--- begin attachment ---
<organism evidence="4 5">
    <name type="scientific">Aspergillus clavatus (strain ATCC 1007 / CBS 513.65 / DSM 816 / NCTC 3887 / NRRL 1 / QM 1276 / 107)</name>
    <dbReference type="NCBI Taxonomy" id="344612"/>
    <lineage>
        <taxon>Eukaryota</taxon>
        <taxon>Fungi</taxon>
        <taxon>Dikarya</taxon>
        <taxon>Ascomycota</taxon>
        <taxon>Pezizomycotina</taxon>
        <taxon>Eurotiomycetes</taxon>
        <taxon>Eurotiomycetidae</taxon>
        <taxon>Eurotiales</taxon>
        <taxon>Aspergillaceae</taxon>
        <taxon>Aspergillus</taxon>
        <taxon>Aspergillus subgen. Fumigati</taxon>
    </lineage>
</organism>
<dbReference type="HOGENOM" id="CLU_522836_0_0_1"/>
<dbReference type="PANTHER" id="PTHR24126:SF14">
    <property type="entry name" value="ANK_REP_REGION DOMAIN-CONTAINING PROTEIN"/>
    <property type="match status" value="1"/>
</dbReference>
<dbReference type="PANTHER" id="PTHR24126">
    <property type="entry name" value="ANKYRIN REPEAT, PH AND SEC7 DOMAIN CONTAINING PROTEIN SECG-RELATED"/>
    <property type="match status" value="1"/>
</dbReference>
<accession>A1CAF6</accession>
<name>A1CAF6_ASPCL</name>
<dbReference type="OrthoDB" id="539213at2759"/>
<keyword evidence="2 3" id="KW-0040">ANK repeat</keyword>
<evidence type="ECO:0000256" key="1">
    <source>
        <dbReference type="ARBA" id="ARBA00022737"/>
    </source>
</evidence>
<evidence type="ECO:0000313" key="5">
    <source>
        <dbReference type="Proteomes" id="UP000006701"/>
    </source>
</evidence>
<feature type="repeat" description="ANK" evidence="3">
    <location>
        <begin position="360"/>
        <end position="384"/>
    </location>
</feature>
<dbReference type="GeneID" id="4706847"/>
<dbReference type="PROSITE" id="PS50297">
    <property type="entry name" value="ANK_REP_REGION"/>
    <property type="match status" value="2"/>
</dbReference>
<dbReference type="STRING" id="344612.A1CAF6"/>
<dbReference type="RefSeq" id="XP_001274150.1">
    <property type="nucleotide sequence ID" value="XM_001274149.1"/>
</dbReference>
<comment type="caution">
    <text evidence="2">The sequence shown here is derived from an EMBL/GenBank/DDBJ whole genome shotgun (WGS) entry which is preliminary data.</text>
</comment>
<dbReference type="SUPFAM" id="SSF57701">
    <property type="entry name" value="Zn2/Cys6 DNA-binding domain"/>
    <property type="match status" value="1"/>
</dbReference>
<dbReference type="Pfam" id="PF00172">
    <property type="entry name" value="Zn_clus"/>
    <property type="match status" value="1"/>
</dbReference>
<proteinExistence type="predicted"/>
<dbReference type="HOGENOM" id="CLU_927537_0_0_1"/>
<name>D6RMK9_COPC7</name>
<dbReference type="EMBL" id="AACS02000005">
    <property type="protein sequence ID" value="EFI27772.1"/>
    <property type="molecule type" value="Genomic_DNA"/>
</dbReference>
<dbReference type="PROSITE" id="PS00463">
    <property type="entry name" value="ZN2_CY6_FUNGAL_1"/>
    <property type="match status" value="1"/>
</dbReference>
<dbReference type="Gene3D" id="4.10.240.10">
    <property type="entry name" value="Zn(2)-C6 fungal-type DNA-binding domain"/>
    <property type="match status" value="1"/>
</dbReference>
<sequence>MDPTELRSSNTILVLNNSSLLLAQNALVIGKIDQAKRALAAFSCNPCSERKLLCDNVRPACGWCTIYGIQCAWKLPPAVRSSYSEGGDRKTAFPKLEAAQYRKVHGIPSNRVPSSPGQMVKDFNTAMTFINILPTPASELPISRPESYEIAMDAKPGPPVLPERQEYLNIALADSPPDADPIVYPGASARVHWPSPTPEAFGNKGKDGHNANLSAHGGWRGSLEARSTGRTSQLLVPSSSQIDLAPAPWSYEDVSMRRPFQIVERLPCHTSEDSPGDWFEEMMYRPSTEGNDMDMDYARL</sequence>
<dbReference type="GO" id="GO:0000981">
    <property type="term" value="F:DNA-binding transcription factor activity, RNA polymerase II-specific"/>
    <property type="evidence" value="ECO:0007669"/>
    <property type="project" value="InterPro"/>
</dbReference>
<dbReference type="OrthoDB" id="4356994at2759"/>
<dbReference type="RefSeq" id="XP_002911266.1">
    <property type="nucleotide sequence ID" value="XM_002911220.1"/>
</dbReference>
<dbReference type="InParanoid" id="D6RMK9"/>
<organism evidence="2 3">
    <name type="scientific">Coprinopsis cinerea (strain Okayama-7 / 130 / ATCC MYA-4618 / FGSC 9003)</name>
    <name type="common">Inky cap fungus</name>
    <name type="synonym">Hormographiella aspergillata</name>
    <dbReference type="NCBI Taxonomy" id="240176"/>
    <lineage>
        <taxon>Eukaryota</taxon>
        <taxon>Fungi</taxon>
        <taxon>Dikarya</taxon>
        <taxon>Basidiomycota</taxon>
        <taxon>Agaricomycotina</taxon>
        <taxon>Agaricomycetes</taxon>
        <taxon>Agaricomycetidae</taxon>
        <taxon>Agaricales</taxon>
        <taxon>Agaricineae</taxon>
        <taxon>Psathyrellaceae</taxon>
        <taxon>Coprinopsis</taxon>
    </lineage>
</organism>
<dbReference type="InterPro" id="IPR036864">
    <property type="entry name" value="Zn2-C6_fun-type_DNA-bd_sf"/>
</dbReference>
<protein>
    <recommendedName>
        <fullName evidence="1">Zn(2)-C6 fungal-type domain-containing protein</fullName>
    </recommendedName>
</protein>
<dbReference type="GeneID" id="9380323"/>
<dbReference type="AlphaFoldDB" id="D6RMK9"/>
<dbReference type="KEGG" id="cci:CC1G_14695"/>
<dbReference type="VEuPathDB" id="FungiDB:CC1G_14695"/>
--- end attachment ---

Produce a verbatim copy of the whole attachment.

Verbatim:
<organism evidence="4 5">
    <name type="scientific">Aspergillus clavatus (strain ATCC 1007 / CBS 513.65 / DSM 816 / NCTC 3887 / NRRL 1 / QM 1276 / 107)</name>
    <dbReference type="NCBI Taxonomy" id="344612"/>
    <lineage>
        <taxon>Eukaryota</taxon>
        <taxon>Fungi</taxon>
        <taxon>Dikarya</taxon>
        <taxon>Ascomycota</taxon>
        <taxon>Pezizomycotina</taxon>
        <taxon>Eurotiomycetes</taxon>
        <taxon>Eurotiomycetidae</taxon>
        <taxon>Eurotiales</taxon>
        <taxon>Aspergillaceae</taxon>
        <taxon>Aspergillus</taxon>
        <taxon>Aspergillus subgen. Fumigati</taxon>
    </lineage>
</organism>
<dbReference type="HOGENOM" id="CLU_522836_0_0_1"/>
<dbReference type="PANTHER" id="PTHR24126:SF14">
    <property type="entry name" value="ANK_REP_REGION DOMAIN-CONTAINING PROTEIN"/>
    <property type="match status" value="1"/>
</dbReference>
<dbReference type="PANTHER" id="PTHR24126">
    <property type="entry name" value="ANKYRIN REPEAT, PH AND SEC7 DOMAIN CONTAINING PROTEIN SECG-RELATED"/>
    <property type="match status" value="1"/>
</dbReference>
<accession>A1CAF6</accession>
<name>A1CAF6_ASPCL</name>
<dbReference type="OrthoDB" id="539213at2759"/>
<keyword evidence="2 3" id="KW-0040">ANK repeat</keyword>
<evidence type="ECO:0000256" key="1">
    <source>
        <dbReference type="ARBA" id="ARBA00022737"/>
    </source>
</evidence>
<evidence type="ECO:0000313" key="5">
    <source>
        <dbReference type="Proteomes" id="UP000006701"/>
    </source>
</evidence>
<feature type="repeat" description="ANK" evidence="3">
    <location>
        <begin position="360"/>
        <end position="384"/>
    </location>
</feature>
<dbReference type="GeneID" id="4706847"/>
<dbReference type="PROSITE" id="PS50297">
    <property type="entry name" value="ANK_REP_REGION"/>
    <property type="match status" value="2"/>
</dbReference>
<dbReference type="STRING" id="344612.A1CAF6"/>
<dbReference type="RefSeq" id="XP_001274150.1">
    <property type="nucleotide sequence ID" value="XM_001274149.1"/>
</dbReference>
<comment type="caution">
    <text evidence="2">The sequence shown here is derived from an EMBL/GenBank/DDBJ whole genome shotgun (WGS) entry which is preliminary data.</text>
</comment>
<dbReference type="SUPFAM" id="SSF57701">
    <property type="entry name" value="Zn2/Cys6 DNA-binding domain"/>
    <property type="match status" value="1"/>
</dbReference>
<dbReference type="Pfam" id="PF00172">
    <property type="entry name" value="Zn_clus"/>
    <property type="match status" value="1"/>
</dbReference>
<proteinExistence type="predicted"/>
<dbReference type="HOGENOM" id="CLU_927537_0_0_1"/>
<name>D6RMK9_COPC7</name>
<dbReference type="EMBL" id="AACS02000005">
    <property type="protein sequence ID" value="EFI27772.1"/>
    <property type="molecule type" value="Genomic_DNA"/>
</dbReference>
<dbReference type="PROSITE" id="PS00463">
    <property type="entry name" value="ZN2_CY6_FUNGAL_1"/>
    <property type="match status" value="1"/>
</dbReference>
<dbReference type="Gene3D" id="4.10.240.10">
    <property type="entry name" value="Zn(2)-C6 fungal-type DNA-binding domain"/>
    <property type="match status" value="1"/>
</dbReference>
<sequence>MDPTELRSSNTILVLNNSSLLLAQNALVIGKIDQAKRALAAFSCNPCSERKLLCDNVRPACGWCTIYGIQCAWKLPPAVRSSYSEGGDRKTAFPKLEAAQYRKVHGIPSNRVPSSPGQMVKDFNTAMTFINILPTPASELPISRPESYEIAMDAKPGPPVLPERQEYLNIALADSPPDADPIVYPGASARVHWPSPTPEAFGNKGKDGHNANLSAHGGWRGSLEARSTGRTSQLLVPSSSQIDLAPAPWSYEDVSMRRPFQIVERLPCHTSEDSPGDWFEEMMYRPSTEGNDMDMDYARL</sequence>
<dbReference type="GO" id="GO:0000981">
    <property type="term" value="F:DNA-binding transcription factor activity, RNA polymerase II-specific"/>
    <property type="evidence" value="ECO:0007669"/>
    <property type="project" value="InterPro"/>
</dbReference>
<dbReference type="OrthoDB" id="4356994at2759"/>
<dbReference type="RefSeq" id="XP_002911266.1">
    <property type="nucleotide sequence ID" value="XM_002911220.1"/>
</dbReference>
<dbReference type="InParanoid" id="D6RMK9"/>
<organism evidence="2 3">
    <name type="scientific">Coprinopsis cinerea (strain Okayama-7 / 130 / ATCC MYA-4618 / FGSC 9003)</name>
    <name type="common">Inky cap fungus</name>
    <name type="synonym">Hormographiella aspergillata</name>
    <dbReference type="NCBI Taxonomy" id="240176"/>
    <lineage>
        <taxon>Eukaryota</taxon>
        <taxon>Fungi</taxon>
        <taxon>Dikarya</taxon>
        <taxon>Basidiomycota</taxon>
        <taxon>Agaricomycotina</taxon>
        <taxon>Agaricomycetes</taxon>
        <taxon>Agaricomycetidae</taxon>
        <taxon>Agaricales</taxon>
        <taxon>Agaricineae</taxon>
        <taxon>Psathyrellaceae</taxon>
        <taxon>Coprinopsis</taxon>
    </lineage>
</organism>
<dbReference type="InterPro" id="IPR036864">
    <property type="entry name" value="Zn2-C6_fun-type_DNA-bd_sf"/>
</dbReference>
<protein>
    <recommendedName>
        <fullName evidence="1">Zn(2)-C6 fungal-type domain-containing protein</fullName>
    </recommendedName>
</protein>
<dbReference type="GeneID" id="9380323"/>
<dbReference type="AlphaFoldDB" id="D6RMK9"/>
<dbReference type="KEGG" id="cci:CC1G_14695"/>
<dbReference type="VEuPathDB" id="FungiDB:CC1G_14695"/>